Initiatives this year have also included the Night of the Museums where all the museums opened for free and staged special events such as a laser show at the Capitoline Museums and a classical concert in the Pantheon. Watching the choir sing in the Pantheon under the clear night sky, under the eye of the Dome, was an experience I will always treasure.

The city is planning more such events, with the Vatican looking to hold more evening events early next year, so watch this space for more details.

Monday, October 19, 2009

Italian men v English men

After having some experience now on both sides of the fence, so to speak, I would like to offer my observations on some of the difference that I think summarise the two species - I would love to hear your own ideas:

An Italian will spend half an hour choosing the right wine to go with dinner, even when dinner is just Monday evening pasta.

An English man can drink 6 pints of beer, whilst an Italian thinks half a pint is enough as after this he no longer thirsty.

An Italian man buys you flowers for no reason, opens doors for you, and always drives.

An English man buys you flowers until you sleep with him, or he has done something wrong, thinks opening a door for a woman puts him in danger of being a chauvanist, and always lets you drive home.

An Italian man always pays.

An Italian man thinks its ok to call his mum five times a day and to drive a Smart Car.

An Italian man notices what you are wearing and if you have had your hair cut. He also notices what every other women is wearing too.

An Italian man will live within two streets of his mother.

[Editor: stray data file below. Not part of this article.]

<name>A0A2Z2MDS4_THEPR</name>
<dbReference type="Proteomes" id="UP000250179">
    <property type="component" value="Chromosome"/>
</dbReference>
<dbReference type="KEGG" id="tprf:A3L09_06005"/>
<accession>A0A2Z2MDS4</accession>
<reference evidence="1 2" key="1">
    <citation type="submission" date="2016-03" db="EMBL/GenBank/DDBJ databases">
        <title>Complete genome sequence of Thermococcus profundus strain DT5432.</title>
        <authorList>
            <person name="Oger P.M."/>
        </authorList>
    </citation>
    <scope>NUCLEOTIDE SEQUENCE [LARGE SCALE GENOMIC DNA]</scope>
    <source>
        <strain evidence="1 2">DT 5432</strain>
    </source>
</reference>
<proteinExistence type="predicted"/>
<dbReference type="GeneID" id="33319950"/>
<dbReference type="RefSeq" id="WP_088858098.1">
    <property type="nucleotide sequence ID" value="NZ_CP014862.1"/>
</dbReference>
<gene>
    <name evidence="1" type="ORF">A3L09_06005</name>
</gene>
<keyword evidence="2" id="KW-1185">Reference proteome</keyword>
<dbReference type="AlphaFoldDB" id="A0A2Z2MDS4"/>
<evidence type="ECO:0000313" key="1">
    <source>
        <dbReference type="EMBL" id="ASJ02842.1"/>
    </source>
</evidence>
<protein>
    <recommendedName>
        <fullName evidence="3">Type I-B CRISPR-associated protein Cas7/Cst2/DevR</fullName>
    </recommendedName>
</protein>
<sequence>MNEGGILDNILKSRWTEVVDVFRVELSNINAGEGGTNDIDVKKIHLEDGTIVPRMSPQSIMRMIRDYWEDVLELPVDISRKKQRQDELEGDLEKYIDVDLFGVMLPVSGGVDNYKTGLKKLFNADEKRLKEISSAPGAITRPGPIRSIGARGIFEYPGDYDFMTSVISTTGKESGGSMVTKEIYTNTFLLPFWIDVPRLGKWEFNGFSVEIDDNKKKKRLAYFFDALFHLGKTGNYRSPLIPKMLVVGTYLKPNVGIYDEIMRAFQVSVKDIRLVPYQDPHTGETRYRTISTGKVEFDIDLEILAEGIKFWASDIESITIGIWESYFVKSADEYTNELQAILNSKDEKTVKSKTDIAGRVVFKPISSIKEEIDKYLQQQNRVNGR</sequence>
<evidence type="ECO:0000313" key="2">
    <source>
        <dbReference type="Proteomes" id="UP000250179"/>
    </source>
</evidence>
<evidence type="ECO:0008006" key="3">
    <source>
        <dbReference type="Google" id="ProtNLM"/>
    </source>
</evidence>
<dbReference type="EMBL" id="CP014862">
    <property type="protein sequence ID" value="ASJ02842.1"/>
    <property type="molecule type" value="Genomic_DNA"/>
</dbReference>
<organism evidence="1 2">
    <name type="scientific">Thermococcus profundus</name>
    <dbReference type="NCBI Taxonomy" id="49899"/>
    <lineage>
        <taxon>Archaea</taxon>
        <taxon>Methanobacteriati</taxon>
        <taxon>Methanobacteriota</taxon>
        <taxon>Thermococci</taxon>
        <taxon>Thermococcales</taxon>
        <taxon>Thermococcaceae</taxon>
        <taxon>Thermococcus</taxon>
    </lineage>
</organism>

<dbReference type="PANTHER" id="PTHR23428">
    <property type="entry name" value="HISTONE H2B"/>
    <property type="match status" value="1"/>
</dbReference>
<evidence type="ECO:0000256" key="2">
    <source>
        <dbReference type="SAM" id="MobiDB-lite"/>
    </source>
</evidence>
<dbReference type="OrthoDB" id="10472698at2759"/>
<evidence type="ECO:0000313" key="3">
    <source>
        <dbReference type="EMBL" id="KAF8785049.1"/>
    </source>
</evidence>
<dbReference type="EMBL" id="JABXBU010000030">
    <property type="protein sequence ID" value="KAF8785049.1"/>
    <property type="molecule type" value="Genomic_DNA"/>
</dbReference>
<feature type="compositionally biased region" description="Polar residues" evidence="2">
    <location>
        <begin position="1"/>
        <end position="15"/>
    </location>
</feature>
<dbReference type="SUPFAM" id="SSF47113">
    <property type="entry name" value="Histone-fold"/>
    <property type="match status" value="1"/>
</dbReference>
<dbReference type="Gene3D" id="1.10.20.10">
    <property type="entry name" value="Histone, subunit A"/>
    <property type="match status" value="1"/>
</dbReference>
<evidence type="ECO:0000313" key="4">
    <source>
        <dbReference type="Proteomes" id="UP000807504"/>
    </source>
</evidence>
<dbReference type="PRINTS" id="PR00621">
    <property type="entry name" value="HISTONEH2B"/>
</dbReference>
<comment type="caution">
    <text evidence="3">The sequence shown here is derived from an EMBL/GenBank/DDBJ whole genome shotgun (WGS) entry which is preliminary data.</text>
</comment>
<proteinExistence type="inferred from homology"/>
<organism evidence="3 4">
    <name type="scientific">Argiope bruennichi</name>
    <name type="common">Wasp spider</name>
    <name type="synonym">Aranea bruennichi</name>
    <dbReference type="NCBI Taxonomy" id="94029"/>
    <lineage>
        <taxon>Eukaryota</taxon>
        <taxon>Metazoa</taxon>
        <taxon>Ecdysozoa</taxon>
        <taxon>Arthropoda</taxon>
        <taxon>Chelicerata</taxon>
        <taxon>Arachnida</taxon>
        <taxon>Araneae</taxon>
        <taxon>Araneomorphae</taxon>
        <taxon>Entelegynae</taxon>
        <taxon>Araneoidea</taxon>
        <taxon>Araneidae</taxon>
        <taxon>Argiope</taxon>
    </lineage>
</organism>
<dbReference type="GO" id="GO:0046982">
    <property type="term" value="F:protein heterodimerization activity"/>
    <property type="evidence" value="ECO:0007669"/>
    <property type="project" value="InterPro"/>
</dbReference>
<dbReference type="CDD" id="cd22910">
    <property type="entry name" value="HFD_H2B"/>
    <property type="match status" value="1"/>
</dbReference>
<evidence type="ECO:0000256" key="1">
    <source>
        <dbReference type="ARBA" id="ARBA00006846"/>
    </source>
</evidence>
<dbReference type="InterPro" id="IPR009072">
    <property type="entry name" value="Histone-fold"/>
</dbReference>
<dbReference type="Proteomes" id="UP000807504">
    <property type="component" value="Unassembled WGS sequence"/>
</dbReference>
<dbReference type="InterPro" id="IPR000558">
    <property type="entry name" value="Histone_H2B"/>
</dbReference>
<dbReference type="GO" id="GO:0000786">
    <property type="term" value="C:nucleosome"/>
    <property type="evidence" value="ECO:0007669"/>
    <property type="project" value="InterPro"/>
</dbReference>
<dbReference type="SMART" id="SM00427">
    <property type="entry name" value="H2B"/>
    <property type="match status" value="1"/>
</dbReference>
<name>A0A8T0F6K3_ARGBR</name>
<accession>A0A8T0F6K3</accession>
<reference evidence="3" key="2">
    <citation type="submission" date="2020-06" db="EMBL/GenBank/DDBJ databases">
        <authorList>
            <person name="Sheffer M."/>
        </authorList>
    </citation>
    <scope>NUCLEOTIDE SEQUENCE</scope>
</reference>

An English man thinks its ok to fart and burp in front of you after a probationary period has lapsed. But then again, so does an English girl.

An Italian man will spend a lot of time choosing socks.





Sunday, October 18, 2009

Dripping in chocolate... The Perugia chocolate festival.

Its the start of the Annual chocolate festival in Perugia and the crowds are arriving in the droves to this wonderful Umbrian city to indulge themselves in every girls best friend - no, not the ability to pause the DVD when watching anything with Daniel Craig or George Clooney in it, but the wonderful, scrumptiuos, mood enhancing must have drug, chocolate!

Having decided to get away for the weekend, Luigi and I spent the night at Montefalco, a small medieval hilltop village surrounded by vineyards that produce the local wine, Sagrantino di Montefalco. We also got to taste a new batch of olive oil, which was so spicy it made my eyes water. Umbria tends to get a raw deal compared to its much more famous sister Tuscany, a little like Danni next to Kylie, but it has its share of stunning countryside, trattorias and hill top historic centres with winding streets.

But all this healthy living was proving too much this morning and off to Perugia we headed. Every year for ten days in the middle of October, the city prohibits traffic, provides a 'chocolateline' shuttle bus from the station and plays host to ten days of overindulgence during the Eurochoc Festival. You can eat it, drink it, sculpt it, and even play chess with it as you browse the stalls selling handmade chocolate from all over the world.

The centre of Perugia is wonderful with its large piazza, medieval buildings and fountains, but add chocolate and some late Autumn sunshine to the mix, and it makes for rather a perfect way to spend your Sunday even if the crowds are quite overwhelming at times.

So if you are in Italy at the moment, you have until the 25th October to get to Perugia. But if you are not able to get here, then no worries. It will be held again next October, but be warned, each year the festival gets that little bit bigger. A little like my waistline...